The story goes that Japanese store workers created a life-size effigy of a smiling "Father Kurisumasu" attached to a facsimile of Our Lord's final instrument of torture
    Jennifer Saunders and Kate Moss join David Walliams on set for TV adaptation of The Boy in the Dress

    The Boy in the Dress: On set with the stars

    Walliams' story about a boy who goes to school in a dress will be shown this Christmas
    La Famille Bélier is being touted as this year's Amelie - so why are many in the deaf community outraged by it?

    Deaf community outraged by La Famille Bélier

    The new film tells the story of a deaf-mute farming family and is being touted as this year's Amelie
    10 best high-end laptops

    10 best high-end laptops

    From lightweight and zippy devices to gaming beasts, we test the latest in top-spec portable computers
    Michael Carberry: ‘After such a tough time, I’m not sure I will stay in the game’

    Michael Carberry: ‘After such a tough time, I’m not sure I will stay in the game’

    The batsman has grown disillusioned after England’s Ashes debacle and allegations linking him to the Pietersen affair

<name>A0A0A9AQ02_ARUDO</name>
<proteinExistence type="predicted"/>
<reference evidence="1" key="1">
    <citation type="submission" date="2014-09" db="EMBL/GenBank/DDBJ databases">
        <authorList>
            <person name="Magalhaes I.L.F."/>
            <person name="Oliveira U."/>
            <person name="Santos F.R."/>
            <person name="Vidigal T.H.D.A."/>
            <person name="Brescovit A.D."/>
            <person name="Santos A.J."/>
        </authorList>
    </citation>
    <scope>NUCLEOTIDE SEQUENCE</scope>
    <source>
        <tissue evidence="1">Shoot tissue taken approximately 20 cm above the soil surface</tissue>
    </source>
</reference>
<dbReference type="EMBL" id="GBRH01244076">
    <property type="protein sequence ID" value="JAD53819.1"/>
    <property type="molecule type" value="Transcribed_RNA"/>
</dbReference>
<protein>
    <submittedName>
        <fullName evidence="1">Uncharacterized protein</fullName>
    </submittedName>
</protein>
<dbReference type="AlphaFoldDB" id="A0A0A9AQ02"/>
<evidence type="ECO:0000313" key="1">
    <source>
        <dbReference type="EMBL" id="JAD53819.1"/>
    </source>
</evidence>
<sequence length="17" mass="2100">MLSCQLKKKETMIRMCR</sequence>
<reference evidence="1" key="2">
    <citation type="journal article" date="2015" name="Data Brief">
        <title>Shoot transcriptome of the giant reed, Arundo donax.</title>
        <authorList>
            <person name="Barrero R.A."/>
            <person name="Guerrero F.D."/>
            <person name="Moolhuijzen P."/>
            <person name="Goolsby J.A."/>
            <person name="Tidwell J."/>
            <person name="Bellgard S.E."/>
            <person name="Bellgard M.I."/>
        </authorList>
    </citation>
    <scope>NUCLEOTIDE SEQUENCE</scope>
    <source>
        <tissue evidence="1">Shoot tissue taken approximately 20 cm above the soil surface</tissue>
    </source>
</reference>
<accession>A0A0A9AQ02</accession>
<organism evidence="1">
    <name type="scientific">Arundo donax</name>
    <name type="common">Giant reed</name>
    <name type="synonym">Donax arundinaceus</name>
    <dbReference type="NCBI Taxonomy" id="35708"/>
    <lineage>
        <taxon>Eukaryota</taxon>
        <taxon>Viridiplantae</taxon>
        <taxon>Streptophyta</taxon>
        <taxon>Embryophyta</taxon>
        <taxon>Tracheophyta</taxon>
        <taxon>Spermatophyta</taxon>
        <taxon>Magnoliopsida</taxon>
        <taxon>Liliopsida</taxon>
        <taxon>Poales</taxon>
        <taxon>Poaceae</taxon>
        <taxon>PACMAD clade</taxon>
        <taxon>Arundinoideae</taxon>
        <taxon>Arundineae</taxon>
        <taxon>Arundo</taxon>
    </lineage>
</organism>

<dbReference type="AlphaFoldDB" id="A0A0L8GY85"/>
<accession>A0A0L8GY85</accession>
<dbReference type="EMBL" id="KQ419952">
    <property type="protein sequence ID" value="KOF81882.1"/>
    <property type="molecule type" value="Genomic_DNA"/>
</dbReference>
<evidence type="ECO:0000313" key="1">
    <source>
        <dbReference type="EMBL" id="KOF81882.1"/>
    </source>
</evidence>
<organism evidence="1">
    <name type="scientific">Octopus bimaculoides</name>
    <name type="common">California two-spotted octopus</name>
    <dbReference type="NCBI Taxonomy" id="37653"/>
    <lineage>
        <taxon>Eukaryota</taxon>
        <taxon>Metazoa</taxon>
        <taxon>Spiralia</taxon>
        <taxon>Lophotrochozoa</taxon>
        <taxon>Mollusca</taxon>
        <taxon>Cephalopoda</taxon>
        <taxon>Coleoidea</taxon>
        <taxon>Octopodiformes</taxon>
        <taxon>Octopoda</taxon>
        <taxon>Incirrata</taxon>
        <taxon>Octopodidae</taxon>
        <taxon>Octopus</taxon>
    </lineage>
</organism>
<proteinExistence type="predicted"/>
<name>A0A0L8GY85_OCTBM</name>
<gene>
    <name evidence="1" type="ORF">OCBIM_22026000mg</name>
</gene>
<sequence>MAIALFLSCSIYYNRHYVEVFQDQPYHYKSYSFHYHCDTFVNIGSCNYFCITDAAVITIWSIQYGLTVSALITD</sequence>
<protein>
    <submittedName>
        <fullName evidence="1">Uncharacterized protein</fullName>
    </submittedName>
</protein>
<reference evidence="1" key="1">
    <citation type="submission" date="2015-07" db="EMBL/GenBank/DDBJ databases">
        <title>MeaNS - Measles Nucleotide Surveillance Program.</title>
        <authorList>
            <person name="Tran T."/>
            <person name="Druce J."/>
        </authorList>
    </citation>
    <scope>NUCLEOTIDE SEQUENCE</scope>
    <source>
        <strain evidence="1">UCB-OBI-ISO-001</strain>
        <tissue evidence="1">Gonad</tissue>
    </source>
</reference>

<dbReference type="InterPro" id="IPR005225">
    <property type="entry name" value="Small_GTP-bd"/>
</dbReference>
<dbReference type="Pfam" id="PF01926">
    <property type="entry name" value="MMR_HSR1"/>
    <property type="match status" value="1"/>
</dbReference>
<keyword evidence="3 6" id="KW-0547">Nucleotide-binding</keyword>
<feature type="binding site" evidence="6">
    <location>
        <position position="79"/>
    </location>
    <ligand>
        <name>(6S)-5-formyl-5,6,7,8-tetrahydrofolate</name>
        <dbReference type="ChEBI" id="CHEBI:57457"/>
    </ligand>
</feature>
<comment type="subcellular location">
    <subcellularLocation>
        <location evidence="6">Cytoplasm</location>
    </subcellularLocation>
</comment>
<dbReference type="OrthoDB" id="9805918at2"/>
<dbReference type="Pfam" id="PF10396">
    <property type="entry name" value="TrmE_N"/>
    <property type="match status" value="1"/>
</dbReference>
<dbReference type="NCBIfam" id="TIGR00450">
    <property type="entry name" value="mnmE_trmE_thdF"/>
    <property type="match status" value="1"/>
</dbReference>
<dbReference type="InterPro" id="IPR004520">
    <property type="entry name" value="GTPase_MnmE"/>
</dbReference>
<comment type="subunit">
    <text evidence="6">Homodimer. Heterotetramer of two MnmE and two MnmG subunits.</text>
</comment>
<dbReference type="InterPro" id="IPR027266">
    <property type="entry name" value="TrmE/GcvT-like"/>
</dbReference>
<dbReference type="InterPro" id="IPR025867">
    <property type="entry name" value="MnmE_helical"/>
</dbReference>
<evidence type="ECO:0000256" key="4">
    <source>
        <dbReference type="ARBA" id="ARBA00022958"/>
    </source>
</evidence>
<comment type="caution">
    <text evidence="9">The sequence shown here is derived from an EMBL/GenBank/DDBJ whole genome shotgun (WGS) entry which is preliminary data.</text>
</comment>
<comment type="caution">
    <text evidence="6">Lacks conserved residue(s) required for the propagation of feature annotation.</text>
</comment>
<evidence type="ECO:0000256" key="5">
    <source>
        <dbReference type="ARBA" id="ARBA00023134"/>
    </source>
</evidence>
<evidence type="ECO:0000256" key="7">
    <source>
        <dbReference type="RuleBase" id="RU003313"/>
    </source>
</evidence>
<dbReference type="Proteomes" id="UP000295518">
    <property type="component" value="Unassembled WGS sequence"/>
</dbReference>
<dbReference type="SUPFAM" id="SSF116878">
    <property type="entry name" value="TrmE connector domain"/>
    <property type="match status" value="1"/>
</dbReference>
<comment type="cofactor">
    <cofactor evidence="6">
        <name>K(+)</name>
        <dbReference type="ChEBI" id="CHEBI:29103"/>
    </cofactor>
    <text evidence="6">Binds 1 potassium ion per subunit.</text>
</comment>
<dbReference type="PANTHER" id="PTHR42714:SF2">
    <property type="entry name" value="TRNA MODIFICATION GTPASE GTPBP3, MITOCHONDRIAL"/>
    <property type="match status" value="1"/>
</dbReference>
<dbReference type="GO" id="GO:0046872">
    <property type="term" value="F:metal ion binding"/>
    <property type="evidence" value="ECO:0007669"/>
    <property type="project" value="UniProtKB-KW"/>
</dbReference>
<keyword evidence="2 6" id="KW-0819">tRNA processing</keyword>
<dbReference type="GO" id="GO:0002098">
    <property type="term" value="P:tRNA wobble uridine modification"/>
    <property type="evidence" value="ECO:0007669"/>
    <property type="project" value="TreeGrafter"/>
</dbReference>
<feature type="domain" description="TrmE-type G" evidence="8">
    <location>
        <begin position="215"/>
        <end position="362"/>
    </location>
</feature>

Susie Wolff: A driving force in battle for equality behind the wheel

    Susie Wolff: A driving force in battle for equality behind the wheel

    The Williams driver has had plenty of doubters, but hopes she will be judged by her ability in the cockpit
    Adam Gemili interview: 'No abs Adam' plans to muscle in on Usain Bolt's turf

    'No abs Adam' plans to muscle in on Usain Bolt's turf

    After a year touched by tragedy, Adam Gemili wants to become the sixth Briton to run a sub-10sec 100m
    Calls for a military mental health 'quality mark'

    Homeless Veterans campaign

    Expert calls for military mental health 'quality mark'
    Racton Man: Analysis shows famous skeleton was a 6ft Bronze Age superman

    Meet Racton Man

    Analysis shows famous skeleton was a 6ft Bronze Age superman
    Garden Bridge: St Paul’s adds to £175m project’s troubled waters

    Garden Bridge

    St Paul’s adds to £175m project’s troubled waters
    Stuff your own Christmas mouse ornament: An evening class in taxidermy with a festive feel

    Stuff your own Christmas mouse ornament

    An evening class in taxidermy with a festive feel
    Joint Enterprise: The legal doctrine which critics say has caused hundreds of miscarriages of justice

    Joint Enterprise

    The legal doctrine which critics say has caused hundreds of miscarriages of justice
    Freud and Eros: Love, Lust and Longing at the Freud Museum: Objects of Desire

    Freud and Eros

    Love, Lust and Longing at the Freud Museum